Despite the plethora of apps and games that are slowly breaking down the barriers for learning how to code, one of the biggest remaining hurdles is as simple as they come: humans like to build stuff with their hands.
As an open hardware platform to help developers, designers, and researchers build the next generation of tangible programming experiences, Google’s new Project Bloks has effectively made coding a physical experience that lets kids (and adults) build sequences with physical modules.
Centered around a “Brain Board” main computer – which is built on a Raspberry Pi Zero and sends data via Wi-Fi and Bluetooth – the various “Base Boards” can carry out a multitude of functions that are programmed by modular “Pucks”:
Example projects that have been made with the various components include a Sensor Lab that allows users to experiment with sensors and map an input to an output (such as switching on a light if the air temperature drops), a Music Maker that lets users compose a track using computational thinking combined with looping and layering, and a Coding Kit that lets users put physical code together to send instructions wirelessly to toys.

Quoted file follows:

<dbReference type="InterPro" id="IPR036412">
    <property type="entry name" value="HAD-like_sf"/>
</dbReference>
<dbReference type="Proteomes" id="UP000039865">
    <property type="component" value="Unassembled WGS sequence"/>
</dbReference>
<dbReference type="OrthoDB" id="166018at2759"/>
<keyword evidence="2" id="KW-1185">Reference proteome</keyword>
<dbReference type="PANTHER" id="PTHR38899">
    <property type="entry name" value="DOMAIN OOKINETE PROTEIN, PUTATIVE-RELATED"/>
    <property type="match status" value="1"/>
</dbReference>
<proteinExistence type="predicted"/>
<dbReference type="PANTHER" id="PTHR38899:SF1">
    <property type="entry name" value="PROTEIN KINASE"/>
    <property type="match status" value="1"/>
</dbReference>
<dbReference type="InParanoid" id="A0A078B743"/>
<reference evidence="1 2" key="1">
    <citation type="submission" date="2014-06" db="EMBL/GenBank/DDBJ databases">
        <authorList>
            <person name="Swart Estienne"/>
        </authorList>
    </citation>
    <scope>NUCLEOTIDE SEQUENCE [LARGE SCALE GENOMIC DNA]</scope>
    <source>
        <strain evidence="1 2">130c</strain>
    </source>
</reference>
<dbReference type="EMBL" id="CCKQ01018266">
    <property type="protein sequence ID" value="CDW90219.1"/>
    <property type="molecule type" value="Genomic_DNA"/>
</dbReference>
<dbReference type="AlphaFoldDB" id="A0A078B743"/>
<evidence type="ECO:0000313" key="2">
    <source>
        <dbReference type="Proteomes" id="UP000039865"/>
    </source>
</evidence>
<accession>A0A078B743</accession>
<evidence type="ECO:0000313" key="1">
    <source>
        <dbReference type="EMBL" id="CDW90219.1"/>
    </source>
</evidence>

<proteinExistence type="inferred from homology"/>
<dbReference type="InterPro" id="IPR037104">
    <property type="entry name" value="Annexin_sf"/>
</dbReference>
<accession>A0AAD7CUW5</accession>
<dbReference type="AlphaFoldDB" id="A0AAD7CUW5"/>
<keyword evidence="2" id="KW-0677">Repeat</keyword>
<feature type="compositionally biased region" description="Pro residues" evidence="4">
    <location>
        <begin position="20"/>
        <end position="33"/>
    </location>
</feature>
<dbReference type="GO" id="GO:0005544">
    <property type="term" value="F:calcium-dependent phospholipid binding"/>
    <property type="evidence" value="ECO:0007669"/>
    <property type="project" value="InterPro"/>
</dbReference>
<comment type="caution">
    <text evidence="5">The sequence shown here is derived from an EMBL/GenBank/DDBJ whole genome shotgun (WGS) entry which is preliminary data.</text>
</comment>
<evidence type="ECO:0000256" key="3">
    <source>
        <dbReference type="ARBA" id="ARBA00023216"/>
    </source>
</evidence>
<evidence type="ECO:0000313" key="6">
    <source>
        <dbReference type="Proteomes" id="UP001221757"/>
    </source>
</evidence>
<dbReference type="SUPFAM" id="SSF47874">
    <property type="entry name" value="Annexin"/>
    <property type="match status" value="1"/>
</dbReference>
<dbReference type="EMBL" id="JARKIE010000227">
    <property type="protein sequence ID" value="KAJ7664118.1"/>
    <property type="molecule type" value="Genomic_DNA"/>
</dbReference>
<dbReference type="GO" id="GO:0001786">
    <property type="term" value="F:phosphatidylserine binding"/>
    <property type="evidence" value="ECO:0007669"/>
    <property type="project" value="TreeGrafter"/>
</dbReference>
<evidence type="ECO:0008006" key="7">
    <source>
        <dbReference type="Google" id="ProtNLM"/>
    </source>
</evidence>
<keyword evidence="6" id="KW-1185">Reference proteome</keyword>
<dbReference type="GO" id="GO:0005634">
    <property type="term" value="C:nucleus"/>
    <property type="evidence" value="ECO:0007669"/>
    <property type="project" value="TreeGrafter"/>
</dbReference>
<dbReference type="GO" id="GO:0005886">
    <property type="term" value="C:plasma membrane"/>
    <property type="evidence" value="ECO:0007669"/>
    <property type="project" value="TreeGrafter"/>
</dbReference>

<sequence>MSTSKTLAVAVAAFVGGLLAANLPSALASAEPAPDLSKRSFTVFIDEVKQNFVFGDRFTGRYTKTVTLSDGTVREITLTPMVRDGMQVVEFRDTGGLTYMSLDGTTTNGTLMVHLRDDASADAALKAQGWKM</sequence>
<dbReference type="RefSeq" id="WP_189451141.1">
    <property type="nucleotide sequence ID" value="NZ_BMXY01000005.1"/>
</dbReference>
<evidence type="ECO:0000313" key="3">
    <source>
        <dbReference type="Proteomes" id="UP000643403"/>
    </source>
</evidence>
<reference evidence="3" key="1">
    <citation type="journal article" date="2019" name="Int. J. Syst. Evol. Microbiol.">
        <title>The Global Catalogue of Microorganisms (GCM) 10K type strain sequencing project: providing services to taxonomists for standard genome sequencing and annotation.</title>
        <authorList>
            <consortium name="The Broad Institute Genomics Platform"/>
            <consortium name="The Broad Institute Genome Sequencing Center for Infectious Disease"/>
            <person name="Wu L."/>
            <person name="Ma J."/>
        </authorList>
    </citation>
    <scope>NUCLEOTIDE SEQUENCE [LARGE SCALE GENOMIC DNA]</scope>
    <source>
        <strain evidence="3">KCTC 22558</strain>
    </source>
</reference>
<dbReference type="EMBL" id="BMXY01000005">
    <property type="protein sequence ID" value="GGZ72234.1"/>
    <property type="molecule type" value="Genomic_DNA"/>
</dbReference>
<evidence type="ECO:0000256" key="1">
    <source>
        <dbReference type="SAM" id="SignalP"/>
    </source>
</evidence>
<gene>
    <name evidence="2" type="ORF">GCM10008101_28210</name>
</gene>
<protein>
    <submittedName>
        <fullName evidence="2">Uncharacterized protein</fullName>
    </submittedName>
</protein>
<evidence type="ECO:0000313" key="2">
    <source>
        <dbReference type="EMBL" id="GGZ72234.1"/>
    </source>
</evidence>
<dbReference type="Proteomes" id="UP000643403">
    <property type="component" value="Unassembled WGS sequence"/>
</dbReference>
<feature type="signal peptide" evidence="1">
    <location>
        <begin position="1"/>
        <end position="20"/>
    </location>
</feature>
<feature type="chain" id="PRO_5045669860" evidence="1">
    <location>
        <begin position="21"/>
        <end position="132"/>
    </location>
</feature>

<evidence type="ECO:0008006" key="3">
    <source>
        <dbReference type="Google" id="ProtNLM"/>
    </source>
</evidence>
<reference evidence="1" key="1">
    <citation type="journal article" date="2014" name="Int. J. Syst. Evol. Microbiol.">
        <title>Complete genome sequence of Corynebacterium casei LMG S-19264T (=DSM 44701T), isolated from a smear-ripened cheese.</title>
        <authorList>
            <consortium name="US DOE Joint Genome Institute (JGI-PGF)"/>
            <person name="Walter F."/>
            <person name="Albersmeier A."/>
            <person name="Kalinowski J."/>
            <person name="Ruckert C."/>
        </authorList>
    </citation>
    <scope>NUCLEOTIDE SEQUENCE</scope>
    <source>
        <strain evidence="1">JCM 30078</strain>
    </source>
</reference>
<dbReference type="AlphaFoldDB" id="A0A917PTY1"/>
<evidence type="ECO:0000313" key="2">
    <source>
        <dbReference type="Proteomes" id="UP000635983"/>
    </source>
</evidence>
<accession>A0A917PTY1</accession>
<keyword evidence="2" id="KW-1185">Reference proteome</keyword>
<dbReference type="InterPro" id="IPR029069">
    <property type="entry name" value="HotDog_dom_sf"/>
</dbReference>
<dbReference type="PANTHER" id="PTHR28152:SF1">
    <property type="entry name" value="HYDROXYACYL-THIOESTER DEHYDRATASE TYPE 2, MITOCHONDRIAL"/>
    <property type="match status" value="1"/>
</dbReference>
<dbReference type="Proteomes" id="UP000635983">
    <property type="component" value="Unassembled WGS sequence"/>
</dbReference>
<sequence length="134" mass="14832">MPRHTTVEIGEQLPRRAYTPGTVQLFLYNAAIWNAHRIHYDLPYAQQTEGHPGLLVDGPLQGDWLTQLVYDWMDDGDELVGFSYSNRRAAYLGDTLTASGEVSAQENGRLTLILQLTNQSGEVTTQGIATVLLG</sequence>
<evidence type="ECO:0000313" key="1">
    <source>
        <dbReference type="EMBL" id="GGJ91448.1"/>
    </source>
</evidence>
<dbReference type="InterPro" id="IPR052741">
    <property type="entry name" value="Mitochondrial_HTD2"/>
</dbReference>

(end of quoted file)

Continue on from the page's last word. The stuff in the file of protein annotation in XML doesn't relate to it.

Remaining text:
While Google’s approach may be the most user-friendly, it is far from being the first. In a more detailed research explanation, the Project Bloks team acknowledges that their platform wouldn’t be possible without the research and findings of similar projects over the past few decades ranging from Robot Logo in the 1980s to the more recent LEGO Mindstorms kits.
Although Project Bloks is still in a research phase, the team is looking for participants from around the world to remotely take part in their research studies later in the year.